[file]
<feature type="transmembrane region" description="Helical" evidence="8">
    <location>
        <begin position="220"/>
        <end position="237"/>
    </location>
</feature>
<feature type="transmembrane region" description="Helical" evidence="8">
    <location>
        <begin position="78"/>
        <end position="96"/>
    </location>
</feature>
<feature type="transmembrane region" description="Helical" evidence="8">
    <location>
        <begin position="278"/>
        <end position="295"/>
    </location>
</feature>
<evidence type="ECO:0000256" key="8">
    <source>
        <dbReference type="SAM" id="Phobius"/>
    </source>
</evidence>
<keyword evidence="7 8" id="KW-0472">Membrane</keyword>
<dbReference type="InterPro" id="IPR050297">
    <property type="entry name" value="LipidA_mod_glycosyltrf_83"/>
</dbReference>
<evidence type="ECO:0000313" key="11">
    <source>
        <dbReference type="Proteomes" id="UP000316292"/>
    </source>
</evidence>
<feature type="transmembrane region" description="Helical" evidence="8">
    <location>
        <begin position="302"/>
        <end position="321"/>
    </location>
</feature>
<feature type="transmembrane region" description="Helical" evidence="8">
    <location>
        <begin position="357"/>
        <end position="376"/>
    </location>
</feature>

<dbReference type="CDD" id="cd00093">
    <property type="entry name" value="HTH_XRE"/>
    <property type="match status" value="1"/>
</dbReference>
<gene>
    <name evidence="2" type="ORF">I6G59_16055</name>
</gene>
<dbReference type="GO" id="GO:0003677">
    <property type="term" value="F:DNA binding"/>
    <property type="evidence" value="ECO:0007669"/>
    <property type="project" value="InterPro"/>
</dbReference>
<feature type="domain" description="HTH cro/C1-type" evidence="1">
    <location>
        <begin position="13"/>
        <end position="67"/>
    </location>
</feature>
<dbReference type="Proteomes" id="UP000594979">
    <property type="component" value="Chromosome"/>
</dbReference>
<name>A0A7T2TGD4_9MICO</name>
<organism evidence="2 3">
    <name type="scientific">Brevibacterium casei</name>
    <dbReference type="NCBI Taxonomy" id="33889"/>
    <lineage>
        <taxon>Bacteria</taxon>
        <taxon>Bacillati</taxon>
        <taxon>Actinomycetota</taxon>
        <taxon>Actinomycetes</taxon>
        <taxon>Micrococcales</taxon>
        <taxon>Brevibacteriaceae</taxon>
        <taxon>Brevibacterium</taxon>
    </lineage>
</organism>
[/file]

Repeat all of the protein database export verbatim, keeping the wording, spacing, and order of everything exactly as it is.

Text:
<feature type="transmembrane region" description="Helical" evidence="8">
    <location>
        <begin position="220"/>
        <end position="237"/>
    </location>
</feature>
<feature type="transmembrane region" description="Helical" evidence="8">
    <location>
        <begin position="78"/>
        <end position="96"/>
    </location>
</feature>
<feature type="transmembrane region" description="Helical" evidence="8">
    <location>
        <begin position="278"/>
        <end position="295"/>
    </location>
</feature>
<evidence type="ECO:0000256" key="8">
    <source>
        <dbReference type="SAM" id="Phobius"/>
    </source>
</evidence>
<keyword evidence="7 8" id="KW-0472">Membrane</keyword>
<dbReference type="InterPro" id="IPR050297">
    <property type="entry name" value="LipidA_mod_glycosyltrf_83"/>
</dbReference>
<evidence type="ECO:0000313" key="11">
    <source>
        <dbReference type="Proteomes" id="UP000316292"/>
    </source>
</evidence>
<feature type="transmembrane region" description="Helical" evidence="8">
    <location>
        <begin position="302"/>
        <end position="321"/>
    </location>
</feature>
<feature type="transmembrane region" description="Helical" evidence="8">
    <location>
        <begin position="357"/>
        <end position="376"/>
    </location>
</feature>

<dbReference type="CDD" id="cd00093">
    <property type="entry name" value="HTH_XRE"/>
    <property type="match status" value="1"/>
</dbReference>
<gene>
    <name evidence="2" type="ORF">I6G59_16055</name>
</gene>
<dbReference type="GO" id="GO:0003677">
    <property type="term" value="F:DNA binding"/>
    <property type="evidence" value="ECO:0007669"/>
    <property type="project" value="InterPro"/>
</dbReference>
<feature type="domain" description="HTH cro/C1-type" evidence="1">
    <location>
        <begin position="13"/>
        <end position="67"/>
    </location>
</feature>
<dbReference type="Proteomes" id="UP000594979">
    <property type="component" value="Chromosome"/>
</dbReference>
<name>A0A7T2TGD4_9MICO</name>
<organism evidence="2 3">
    <name type="scientific">Brevibacterium casei</name>
    <dbReference type="NCBI Taxonomy" id="33889"/>
    <lineage>
        <taxon>Bacteria</taxon>
        <taxon>Bacillati</taxon>
        <taxon>Actinomycetota</taxon>
        <taxon>Actinomycetes</taxon>
        <taxon>Micrococcales</taxon>
        <taxon>Brevibacteriaceae</taxon>
        <taxon>Brevibacterium</taxon>
    </lineage>
</organism>